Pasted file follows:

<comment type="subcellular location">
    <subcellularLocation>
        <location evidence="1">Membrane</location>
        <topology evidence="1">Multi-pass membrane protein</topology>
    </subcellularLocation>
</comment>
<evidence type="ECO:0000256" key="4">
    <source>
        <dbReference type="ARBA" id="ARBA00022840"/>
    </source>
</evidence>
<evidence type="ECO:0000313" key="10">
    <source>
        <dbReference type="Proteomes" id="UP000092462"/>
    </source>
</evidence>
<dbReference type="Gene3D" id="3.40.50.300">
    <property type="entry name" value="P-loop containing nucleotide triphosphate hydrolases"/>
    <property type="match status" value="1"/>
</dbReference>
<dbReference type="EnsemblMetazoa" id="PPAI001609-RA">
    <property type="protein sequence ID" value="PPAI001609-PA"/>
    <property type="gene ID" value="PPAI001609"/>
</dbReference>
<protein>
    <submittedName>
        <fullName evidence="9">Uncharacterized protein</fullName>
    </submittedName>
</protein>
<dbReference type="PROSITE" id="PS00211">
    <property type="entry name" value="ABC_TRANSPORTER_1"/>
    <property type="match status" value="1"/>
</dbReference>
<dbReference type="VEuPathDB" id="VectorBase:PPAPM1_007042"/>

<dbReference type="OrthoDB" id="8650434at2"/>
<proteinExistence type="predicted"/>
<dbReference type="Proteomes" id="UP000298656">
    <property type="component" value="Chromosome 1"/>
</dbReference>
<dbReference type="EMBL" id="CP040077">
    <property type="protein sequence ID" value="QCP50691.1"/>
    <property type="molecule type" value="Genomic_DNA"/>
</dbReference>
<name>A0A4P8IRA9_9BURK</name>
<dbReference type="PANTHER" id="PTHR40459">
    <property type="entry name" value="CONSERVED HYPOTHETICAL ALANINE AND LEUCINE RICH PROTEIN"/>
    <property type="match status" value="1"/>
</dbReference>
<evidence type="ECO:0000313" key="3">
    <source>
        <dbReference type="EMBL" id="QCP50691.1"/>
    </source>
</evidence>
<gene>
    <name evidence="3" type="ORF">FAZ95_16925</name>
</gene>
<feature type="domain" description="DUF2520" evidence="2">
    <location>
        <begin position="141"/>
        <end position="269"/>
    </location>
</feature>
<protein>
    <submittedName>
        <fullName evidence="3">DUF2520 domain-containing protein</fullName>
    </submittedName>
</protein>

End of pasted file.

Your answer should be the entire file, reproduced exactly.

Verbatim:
<comment type="subcellular location">
    <subcellularLocation>
        <location evidence="1">Membrane</location>
        <topology evidence="1">Multi-pass membrane protein</topology>
    </subcellularLocation>
</comment>
<evidence type="ECO:0000256" key="4">
    <source>
        <dbReference type="ARBA" id="ARBA00022840"/>
    </source>
</evidence>
<evidence type="ECO:0000313" key="10">
    <source>
        <dbReference type="Proteomes" id="UP000092462"/>
    </source>
</evidence>
<dbReference type="Gene3D" id="3.40.50.300">
    <property type="entry name" value="P-loop containing nucleotide triphosphate hydrolases"/>
    <property type="match status" value="1"/>
</dbReference>
<dbReference type="EnsemblMetazoa" id="PPAI001609-RA">
    <property type="protein sequence ID" value="PPAI001609-PA"/>
    <property type="gene ID" value="PPAI001609"/>
</dbReference>
<protein>
    <submittedName>
        <fullName evidence="9">Uncharacterized protein</fullName>
    </submittedName>
</protein>
<dbReference type="PROSITE" id="PS00211">
    <property type="entry name" value="ABC_TRANSPORTER_1"/>
    <property type="match status" value="1"/>
</dbReference>
<dbReference type="VEuPathDB" id="VectorBase:PPAPM1_007042"/>

<dbReference type="OrthoDB" id="8650434at2"/>
<proteinExistence type="predicted"/>
<dbReference type="Proteomes" id="UP000298656">
    <property type="component" value="Chromosome 1"/>
</dbReference>
<dbReference type="EMBL" id="CP040077">
    <property type="protein sequence ID" value="QCP50691.1"/>
    <property type="molecule type" value="Genomic_DNA"/>
</dbReference>
<name>A0A4P8IRA9_9BURK</name>
<dbReference type="PANTHER" id="PTHR40459">
    <property type="entry name" value="CONSERVED HYPOTHETICAL ALANINE AND LEUCINE RICH PROTEIN"/>
    <property type="match status" value="1"/>
</dbReference>
<evidence type="ECO:0000313" key="3">
    <source>
        <dbReference type="EMBL" id="QCP50691.1"/>
    </source>
</evidence>
<gene>
    <name evidence="3" type="ORF">FAZ95_16925</name>
</gene>
<feature type="domain" description="DUF2520" evidence="2">
    <location>
        <begin position="141"/>
        <end position="269"/>
    </location>
</feature>
<protein>
    <submittedName>
        <fullName evidence="3">DUF2520 domain-containing protein</fullName>
    </submittedName>
</protein>